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Judge Pfaelzer Order Dismissing BofA in Maine State Retirement System v. Countrywide, et al.

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Judge Mariana Pfaelzer's ruling in United States District Court for the Central District of California that Bank of America should be dismissed as a party because the plaintiffs had not adequately alleged that BofA was liable for Countrywide's debts as a successor-in-interest. You can read more about this opinion, including analysis and context, at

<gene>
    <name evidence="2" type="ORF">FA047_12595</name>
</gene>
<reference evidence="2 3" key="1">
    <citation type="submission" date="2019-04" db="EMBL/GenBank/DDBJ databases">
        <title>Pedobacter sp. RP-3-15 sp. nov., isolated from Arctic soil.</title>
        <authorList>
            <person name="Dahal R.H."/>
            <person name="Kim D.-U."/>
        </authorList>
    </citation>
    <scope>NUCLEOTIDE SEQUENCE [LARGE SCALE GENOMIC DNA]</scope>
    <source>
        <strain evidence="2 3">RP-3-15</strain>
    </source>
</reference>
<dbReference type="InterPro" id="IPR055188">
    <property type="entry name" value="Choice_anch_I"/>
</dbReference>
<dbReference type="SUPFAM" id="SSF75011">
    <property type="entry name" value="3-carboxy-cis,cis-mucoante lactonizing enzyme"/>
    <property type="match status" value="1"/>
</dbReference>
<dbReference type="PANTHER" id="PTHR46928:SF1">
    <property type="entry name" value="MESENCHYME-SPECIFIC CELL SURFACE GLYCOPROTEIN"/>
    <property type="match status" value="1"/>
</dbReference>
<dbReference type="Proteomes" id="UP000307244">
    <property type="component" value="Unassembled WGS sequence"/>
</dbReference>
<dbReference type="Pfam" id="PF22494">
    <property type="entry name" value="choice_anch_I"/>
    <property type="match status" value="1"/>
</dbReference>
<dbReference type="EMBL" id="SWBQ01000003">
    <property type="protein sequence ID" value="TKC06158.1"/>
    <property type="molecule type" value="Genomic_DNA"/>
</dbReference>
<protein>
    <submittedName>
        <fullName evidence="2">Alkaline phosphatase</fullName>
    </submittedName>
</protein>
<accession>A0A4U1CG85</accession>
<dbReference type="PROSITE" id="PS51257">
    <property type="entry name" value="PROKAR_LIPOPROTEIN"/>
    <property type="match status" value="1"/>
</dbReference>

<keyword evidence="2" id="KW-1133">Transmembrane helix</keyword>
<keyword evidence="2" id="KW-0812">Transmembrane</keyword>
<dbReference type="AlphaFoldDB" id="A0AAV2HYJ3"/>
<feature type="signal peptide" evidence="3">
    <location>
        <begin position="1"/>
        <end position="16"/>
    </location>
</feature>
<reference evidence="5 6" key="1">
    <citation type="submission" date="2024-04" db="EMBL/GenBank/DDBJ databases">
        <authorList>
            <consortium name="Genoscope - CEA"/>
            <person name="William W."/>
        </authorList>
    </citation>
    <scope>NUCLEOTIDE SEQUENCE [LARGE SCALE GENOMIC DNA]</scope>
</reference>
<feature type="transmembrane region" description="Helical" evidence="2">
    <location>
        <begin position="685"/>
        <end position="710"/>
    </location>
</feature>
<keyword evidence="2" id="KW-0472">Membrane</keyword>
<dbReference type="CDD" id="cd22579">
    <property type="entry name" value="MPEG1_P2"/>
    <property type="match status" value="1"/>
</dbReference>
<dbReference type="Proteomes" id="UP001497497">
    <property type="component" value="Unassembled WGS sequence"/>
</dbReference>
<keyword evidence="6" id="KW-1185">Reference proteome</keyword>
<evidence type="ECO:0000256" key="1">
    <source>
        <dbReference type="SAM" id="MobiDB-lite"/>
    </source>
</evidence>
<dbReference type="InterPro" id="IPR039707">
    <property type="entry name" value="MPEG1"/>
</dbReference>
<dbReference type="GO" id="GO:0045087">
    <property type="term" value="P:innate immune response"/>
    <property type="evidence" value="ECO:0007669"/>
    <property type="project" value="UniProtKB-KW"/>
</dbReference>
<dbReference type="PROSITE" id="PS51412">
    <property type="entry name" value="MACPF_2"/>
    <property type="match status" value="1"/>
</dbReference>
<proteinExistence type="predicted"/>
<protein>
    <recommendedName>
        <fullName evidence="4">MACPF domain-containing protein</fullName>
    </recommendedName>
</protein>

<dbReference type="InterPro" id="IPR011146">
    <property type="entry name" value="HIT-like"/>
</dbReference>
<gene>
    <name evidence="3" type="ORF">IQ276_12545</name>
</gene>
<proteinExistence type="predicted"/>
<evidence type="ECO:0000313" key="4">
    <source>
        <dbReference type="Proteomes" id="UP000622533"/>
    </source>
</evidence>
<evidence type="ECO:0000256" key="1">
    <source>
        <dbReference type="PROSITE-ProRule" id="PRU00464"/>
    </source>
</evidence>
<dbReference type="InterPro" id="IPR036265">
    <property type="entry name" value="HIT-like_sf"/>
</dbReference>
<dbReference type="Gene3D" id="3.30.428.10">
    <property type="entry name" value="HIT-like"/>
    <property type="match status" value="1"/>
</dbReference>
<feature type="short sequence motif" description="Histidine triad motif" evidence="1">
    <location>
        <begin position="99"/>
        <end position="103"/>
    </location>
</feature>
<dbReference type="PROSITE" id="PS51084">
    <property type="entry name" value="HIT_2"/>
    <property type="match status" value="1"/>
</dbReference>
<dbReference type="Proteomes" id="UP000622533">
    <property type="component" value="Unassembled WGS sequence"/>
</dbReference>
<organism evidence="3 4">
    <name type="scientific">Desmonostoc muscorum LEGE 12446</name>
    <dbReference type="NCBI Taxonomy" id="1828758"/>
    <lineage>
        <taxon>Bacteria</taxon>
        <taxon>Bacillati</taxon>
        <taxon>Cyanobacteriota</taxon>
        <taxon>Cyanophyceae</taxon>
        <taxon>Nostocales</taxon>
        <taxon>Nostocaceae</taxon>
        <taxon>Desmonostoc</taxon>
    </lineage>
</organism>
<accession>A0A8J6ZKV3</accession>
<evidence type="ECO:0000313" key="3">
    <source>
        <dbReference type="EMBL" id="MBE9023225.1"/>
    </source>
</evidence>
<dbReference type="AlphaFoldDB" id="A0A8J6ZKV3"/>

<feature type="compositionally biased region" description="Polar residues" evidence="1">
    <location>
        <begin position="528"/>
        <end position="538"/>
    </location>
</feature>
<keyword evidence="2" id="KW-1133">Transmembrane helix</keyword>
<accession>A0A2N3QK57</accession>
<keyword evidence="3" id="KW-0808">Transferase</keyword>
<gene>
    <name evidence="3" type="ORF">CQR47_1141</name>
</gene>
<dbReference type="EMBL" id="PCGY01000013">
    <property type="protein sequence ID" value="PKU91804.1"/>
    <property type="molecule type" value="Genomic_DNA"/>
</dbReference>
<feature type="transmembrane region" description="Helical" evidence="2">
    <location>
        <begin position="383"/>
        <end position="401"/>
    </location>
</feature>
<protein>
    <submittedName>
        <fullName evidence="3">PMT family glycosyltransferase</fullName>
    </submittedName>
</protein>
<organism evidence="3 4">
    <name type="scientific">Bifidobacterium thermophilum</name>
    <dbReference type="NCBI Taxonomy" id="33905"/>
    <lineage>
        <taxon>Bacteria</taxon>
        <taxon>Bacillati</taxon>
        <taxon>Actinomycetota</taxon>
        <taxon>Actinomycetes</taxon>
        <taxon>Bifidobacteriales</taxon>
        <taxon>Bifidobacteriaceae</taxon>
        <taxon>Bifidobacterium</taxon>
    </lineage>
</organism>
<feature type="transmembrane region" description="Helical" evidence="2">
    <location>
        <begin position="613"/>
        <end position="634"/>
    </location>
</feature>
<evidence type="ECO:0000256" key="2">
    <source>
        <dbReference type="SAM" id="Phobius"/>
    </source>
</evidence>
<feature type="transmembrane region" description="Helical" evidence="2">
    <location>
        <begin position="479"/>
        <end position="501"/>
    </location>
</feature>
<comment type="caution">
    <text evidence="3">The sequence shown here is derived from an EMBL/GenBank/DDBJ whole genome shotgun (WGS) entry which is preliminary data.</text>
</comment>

-1- 12345678910111213141516171819202122232425262728 LINK: 175 UNITED STATES DISTRICT COURT CENTRAL DISTRICT OF CALIFORNIA MAINE STATE RETIREMENT SYSTEM,   individually and on behalf of all others similarly situated,   Plaintiff, v. COUNTRYWIDE FINANCIAL CORPORATION, et al., Defendants. Case No. 2:10-CV-0302 MRP (MANx)  ORDER DISMISSING BANK OF AMERICA CORPORATION AND NB HOLDINGS CORPORATION I. INTRODUCTION Plaintiffs filed this putative class action individually and “on behalf of a class of all persons or entities who purchased or otherwise acquired beneficial interests in” certain mortgage backed securities (“MBS”) in the form of certificates issued in 427 separate offerings (the “Offerings”) between January 25, 2005 and  November 29, 2007 “pursuant and/or traceable to the Offering Documents” and were damaged thereby. Consolidated Amended Complaint (“AC”) ¶¶ 1, 186. The claims are brought against the Countrywide Defendants pursuant to Sections 11, 12 and 15 of the Securities Act of 1933. The operative complaint refers to Countrywide Financial Corporation (“CFC”), Countrywide Securities Corporation Case 2:10-cv-00302-MRP -MAN Document 255 Filed 04/20/11 Page 1 of 15 Page ID #:11614   -2- 12345678910111213141516171819202122232425262728 (“CSC”), Countrywide Home Loans (“CHL”), and Countrywide Capital Markets (“CCM”) as the “Countrywide Defendants.” Plaintiffs also purport to include Bank of America and NB Holdings Corporation (“NB Holdings”) in this category. Plaintiffs contend the Countrywide Defendants made materially untrue or misleading statements or omissions regarding Countrywide’s loan srcination  practices in public offering documents associated with 427 separate offerings. Also named as defendants are Countrywide special-purpose issuing trusts, several current or former Countrywide officers and directors, and a number of banks that served as underwriters on one or more of the offerings at issue. All of the defendants filed motions to dismiss the AC. After the motions were fully briefed, the Court heard extensive oral argument on October 18, 2010. The Court dismissed the action without prejudice on the basis of standing and the statute of limitations on November 4, 2010. The Court reserved judgment on the remaining issues until after Plaintiffs had cured the chief pleading deficiencies the Court identified in that Order. See Maine State Ret. Sys. v. Countrywide Fin. Corp. , 722 F. Supp. 2d 1157 (C.D. Cal. 2010). On December 6, 2010, Plaintiffs filed a Second Amended Complaint (“SAC”) which reduced the offerings in the case to 14 separate public offerings  between October 2005 and December 2006 and set forth the alleged bases for tolling. Docket No. 227. The Court held an additional hearing on March 23, 2011, at which the motion to dismiss filed by Bank of America and NB Holdings, Docket  No. 175, was discussed. Bank of America and NB Holdings argued the Securities Act Section 15 control person liability claims, 15 U.S.C. §77 o , should be dismissed against them. The Court adjudicates that motion in this Order. The motion to dismiss is GRANTED  for the reasons that follow. II. BACKGROUND In July 2008, Defendant CFC merged into a wholly-owned Bank of America subsidiary named Red Oak Merger Corporation, pursuant to the terms of an Case 2:10-cv-00302-MRP -MAN Document 255 Filed 04/20/11 Page 2 of 15 Page ID #:11615   -3- 12345678910111213141516171819202122232425262728 Agreement and Plan of Merger, dated as of January 11, 2008. SAC ¶ 38. The transaction was a stock-for-stock de jure  merger and was approved as fair by the Delaware Supreme Court sitting en banc. Id. ;  Arkansas Teacher Ret. Sys., et al. v. Caiafa , 996 A.2d 321 (Del. 2010). 1  Red Oak Merger Corporation was subsequently renamed Countrywide Financial Corporation (“CFC”), which remained a subsidiary of Bank of America. Docket No. 176-3 (Close Decl. Ex. 2 [CFC Form 10-Q dated August 11, 2008] at 27). Four months later, on November 7, 2008, “substantially all of Countrywide’s assets were transferred to Bank of America . . . along with certain of Countrywide’s debt securities and related guarantees.” SAC ¶ 38. The SAC further alleges that CFC ceased filing its own financial statements at that time and its assets and liabilities are now included in Bank of America’s financial statements. SAC ¶ 38. According to the SAC, the Countrywide brand was retired shortly after the merger and currently CFC’s former website redirects the user to the Bank of America website. SAC ¶ 38. In addition, Bank of America has assumed CFC’s liabilities, having paid to resolve other litigation arising from misconduct such as  predatory lending allegedly committed by CFC. SAC ¶ 38. Finally, Plaintiffs allege “many of the same locations, employees, assets and business operations that were formerly CFC continue under the Bank of America Home Loans brand.” SAC ¶ 38. Defendant NB Holdings, a wholly-owned subsidiary of Bank of America, is alleged to be one of the shell entities used to effectuate the Bank of America-CFC merger, and a successor in interest to Defendant CHL. SAC ¶ 39. Plaintiffs claim that on July 3, 2008, CHL completed the sale of substantially all of its assets to NB Holdings. SAC ¶ 39. 1   A court may take judicial notice of the existence of another court’s opinion, which is not subject to reasonable dispute over its authenticity. Fed. R. Evid. 201(b);  Lee v. City of  Los Angeles , 250 F.3d 668, 690 (9th Cir. 2001). Case 2:10-cv-00302-MRP -MAN Document 255 Filed 04/20/11 Page 3 of 15 Page ID #:11616   -4- 12345678910111213141516171819202122232425262728 Plaintiffs bring suit against Bank of America for violation of Section 15 of the Securities Act, 15 U.S.C. § 77 o , for the acts of its subsidiary CFC. SAC ¶ 240. A parent corporation ordinarily is not liable for the acts of its subsidiary. U.S. v.  Bestfoods , 524 U.S. 51, 61 (1998). Plaintiffs argue, however, that Bank of America is a successor in interest to CFC, CSC, CCM and CHL. SAC ¶ 241. Plaintiffs contend the asset transfer that occurred between Bank of America and its subsidiary CFC in November 2008, when viewed in conjunction with the July 2008 de jure merger, actually constituted a de facto  merger. SAC ¶ 38. Plaintiffs bring suit against NB Holdings for violation of Section 15 of the Securities Act, as a successor in interest to Defendant CHL. SAC ¶¶ 39, 241. The allegations against NB Holdings are not clear. Indeed, the Court can only guess at the factual or legal basis for the conclusory allegation that “by virtue of their control, ownership, offices, directorship, and specifics acts,” CFC, CSC, CCM and CHL—and Bank of America and NB Holdings as their successors in interest— “had the power and influence and exercised the same to cause the Issuer Defendants to engage in the acts described herein.” SAC ¶ 241. III. APPLICABLE LAW A. C HOICE OF L AW  Successor liability is governed by state law under the Erie doctrine. As to matters governed by state law, a federal court must follow the choice of law rules of the state in which it is sitting to determine which state’s law to apply. W RIGHT ,   M ILLER  ,  AND C OOPER  ,   F EDERAL P RACTICE &   P ROCEDURE  § 4506 (2010); Paracor Fin. Inc. v. Gen. Elec. Capital Corp ., 96 F.3d 1151, 1164 (9th Cir. 1996). This rule applies even if the court’s jurisdiction is based on a federal question. SEC v.  Elmas Trading Corp ., 683 F. Supp. 743, 748 (D. Nev. 1987) (citing numerous examples where a federal court applied state choice of law rules to state law issues  pendent to federal question claims). Case 2:10-cv-00302-MRP -MAN Document 255 Filed 04/20/11 Page 4 of 15 Page ID #:11617